Modern steakhouses, seafood stands, stellar tasting menus and the city’s best pasta—here are 5 of the best restaurants you need to try in Los Angeles!
After nearly 40 years in the restaurant industry, Spago remains at the top of the list. The ever-changing menu makes the restaurant seem altogether fresh and new although it is filled with a long list of famous customers.
The Beverly Hills menu from managing partner and executive chef Lee Hefter, and chef de cuisine Tetsu Yahagi, features contemporary additions such as chirashi boxes of sashimi with a yuzu-jalapeño gel; Spanish octopus in young coconut with charred habanero; and Hong Kong-style striped bass with sweet soy, to name a few. The handmade agnolotti is still outstanding after all these years. Spago has been serving stellar cuisine since the Reagan era, and it continues to thrive in this bustling city.
For serving a city next to the Pacific, Michael Cimarusti’s Providence somehow still manages to surprise and reinterpret seafood. His mostly-aquatic menu deftly showcases the bounty of the West Coast, as well as the globe: Big Island abalone, Santa Barbara spot prawns and steelhead trout from the Quinault River in Washington are among the varied choices, though the menus change seasonally.
Multicourse options include a $95 lunch-only tasting menu, but for the truly adventurous—and deep-pocketed—there’s the 10-plus–course Chef’s Tasting Menu ($240) where luxury fare including caviar, truffles and A5 wagyu beef are the catch of the day.
Many of chef David Schlosser’s dishes require the kind of time, care, delicacy and extreme effort that define kappo cuisine.
This style of Japanese tasting menu or omakase fine-dining might serve bites of prawn ripened and fermented—for months—in their own juices, or slow-smoked salmon that cooks over cherry bark. In an almost hidden dining room in DTLA, Schlosser grinds nubs of fresh wasabi, and steams pork jowl with California-grown rice in a heavy iron pot, and experiments and waits, patiently, to create some of the most intricate flavors that can take weeks to develop. Order à la carte, or, more recommended, go for the omakase, which starts at $75 per guest—you’ll be in excellent hands. Be sure to sit at the bar to see the master at work.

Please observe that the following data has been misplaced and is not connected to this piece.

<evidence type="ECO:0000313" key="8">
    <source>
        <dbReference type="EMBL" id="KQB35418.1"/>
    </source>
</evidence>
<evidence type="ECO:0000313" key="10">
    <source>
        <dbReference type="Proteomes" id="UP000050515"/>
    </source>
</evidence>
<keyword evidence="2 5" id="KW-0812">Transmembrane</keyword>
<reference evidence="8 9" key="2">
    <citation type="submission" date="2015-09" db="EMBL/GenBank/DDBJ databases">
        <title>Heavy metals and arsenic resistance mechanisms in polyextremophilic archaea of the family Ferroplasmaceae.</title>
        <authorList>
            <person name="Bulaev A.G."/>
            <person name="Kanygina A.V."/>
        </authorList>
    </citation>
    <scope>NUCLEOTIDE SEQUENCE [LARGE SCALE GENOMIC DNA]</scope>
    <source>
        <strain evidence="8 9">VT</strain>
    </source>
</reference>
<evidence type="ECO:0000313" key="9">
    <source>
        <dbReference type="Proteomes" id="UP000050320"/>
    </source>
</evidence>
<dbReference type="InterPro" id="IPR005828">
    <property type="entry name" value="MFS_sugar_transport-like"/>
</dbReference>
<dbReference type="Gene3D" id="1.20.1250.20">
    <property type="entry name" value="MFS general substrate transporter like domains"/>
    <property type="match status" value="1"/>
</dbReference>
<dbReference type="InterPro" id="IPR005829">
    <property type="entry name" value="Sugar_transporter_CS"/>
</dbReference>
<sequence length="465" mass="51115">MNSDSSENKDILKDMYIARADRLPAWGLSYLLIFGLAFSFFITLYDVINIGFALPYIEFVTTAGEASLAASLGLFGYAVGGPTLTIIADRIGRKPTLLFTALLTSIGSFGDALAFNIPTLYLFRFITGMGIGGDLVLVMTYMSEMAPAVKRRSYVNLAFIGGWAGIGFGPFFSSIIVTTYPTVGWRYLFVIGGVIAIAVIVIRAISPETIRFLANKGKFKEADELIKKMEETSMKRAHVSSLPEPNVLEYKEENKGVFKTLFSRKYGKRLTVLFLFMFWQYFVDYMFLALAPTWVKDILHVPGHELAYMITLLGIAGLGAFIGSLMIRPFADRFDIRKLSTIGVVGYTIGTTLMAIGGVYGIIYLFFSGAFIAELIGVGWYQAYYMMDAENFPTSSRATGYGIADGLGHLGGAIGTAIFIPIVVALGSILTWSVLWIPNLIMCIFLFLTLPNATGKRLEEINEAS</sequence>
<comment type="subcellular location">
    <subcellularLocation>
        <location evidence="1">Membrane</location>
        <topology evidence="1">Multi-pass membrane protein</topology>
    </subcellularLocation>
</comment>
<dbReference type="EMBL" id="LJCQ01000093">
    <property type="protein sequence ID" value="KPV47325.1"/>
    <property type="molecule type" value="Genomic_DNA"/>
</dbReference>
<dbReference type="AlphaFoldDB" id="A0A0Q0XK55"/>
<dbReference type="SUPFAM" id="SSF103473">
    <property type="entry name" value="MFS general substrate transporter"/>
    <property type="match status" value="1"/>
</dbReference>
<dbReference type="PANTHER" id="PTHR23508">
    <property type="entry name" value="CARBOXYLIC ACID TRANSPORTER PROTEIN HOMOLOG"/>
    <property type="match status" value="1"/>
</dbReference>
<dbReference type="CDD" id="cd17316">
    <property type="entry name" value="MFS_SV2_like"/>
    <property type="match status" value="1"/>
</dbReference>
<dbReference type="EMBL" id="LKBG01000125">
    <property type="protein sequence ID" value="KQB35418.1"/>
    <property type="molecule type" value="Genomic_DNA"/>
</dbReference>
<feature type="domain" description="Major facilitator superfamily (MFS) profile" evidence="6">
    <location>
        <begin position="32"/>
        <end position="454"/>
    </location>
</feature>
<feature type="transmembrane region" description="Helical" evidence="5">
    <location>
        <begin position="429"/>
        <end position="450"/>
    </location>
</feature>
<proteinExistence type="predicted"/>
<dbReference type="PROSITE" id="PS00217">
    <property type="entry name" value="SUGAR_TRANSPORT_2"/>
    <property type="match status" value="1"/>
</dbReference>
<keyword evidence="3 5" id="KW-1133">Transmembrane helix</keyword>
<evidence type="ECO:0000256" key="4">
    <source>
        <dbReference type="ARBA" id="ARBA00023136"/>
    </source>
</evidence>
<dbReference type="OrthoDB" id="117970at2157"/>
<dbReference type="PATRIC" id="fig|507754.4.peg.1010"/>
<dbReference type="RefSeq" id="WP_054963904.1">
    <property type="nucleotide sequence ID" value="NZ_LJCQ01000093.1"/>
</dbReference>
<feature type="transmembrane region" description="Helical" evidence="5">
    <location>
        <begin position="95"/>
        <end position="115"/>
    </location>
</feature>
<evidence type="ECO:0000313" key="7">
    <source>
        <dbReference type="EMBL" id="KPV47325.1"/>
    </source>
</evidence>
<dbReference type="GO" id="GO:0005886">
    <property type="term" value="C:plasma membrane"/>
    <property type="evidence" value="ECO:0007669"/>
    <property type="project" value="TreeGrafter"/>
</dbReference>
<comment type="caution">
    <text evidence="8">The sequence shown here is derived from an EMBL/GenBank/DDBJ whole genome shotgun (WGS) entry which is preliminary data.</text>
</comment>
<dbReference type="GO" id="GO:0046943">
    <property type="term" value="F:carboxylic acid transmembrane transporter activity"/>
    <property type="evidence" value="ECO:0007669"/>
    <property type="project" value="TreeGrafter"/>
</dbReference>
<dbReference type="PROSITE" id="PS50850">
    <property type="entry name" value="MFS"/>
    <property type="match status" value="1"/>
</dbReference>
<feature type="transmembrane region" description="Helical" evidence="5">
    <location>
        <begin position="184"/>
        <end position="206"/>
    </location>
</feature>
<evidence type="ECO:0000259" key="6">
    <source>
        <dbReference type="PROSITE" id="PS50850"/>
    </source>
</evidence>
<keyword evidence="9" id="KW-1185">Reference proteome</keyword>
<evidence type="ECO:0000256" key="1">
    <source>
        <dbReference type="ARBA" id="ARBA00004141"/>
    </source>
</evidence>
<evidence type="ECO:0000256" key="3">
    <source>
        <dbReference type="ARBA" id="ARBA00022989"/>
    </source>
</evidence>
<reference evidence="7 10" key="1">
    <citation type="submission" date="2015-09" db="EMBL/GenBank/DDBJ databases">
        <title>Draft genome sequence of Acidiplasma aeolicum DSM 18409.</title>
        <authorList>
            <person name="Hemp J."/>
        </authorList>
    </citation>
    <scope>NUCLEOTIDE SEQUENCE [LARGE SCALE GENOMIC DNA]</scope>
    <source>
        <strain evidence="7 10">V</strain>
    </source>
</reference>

L.A.’s seen its fair share of haute Japanese cuisine, but there’s something special happening in the ROW DTLA. Tucked behind traditional noren that hang over the door, chef-owner Brandon Go artfully tweezers boutique bento boxes by day, and a multicourse, traditional kaiseki dinner by night.
The space is intimate, the ceramics are handcrafted and imported from Japan, and Go’s precision and technique come by way of training under Michelin-starred Japanese chefs. Hayato’s delicate flavors and Go’s humble nature could lead Angelenos to overlook some of the most beautiful cooking happening in the city. Orders for bento require at least 24 hours’ notice, awhile the stunningly artful kaiseki dinners often fill up a month in advance. So, plan ahead.
Beverly Hills is full of high-profile restaurants perfect for an expense-account or date-night splurge, but one of the finest and most memorable is Curtis Stone’s ambitious temple to the tasting menu. Maude first gained buzz for its ingredient-driven concept—swapping menus out every month—but the restaurant flipped to a new and even more enticing format.
Now, the Aussie celebrity chef and his team serve delicate, thoughtful and intricate courses inspired by a different wine region every quarter. You might be sampling traditional house-made boudin on one menu, and potato chips with Aussie beer at another. Meander through Rioja, Burgundy, Western Australia and even the Central Coast—menu depending—with a range of wine-pairing options to take your meal from singular to one of the best dining experiences you’ll have all year.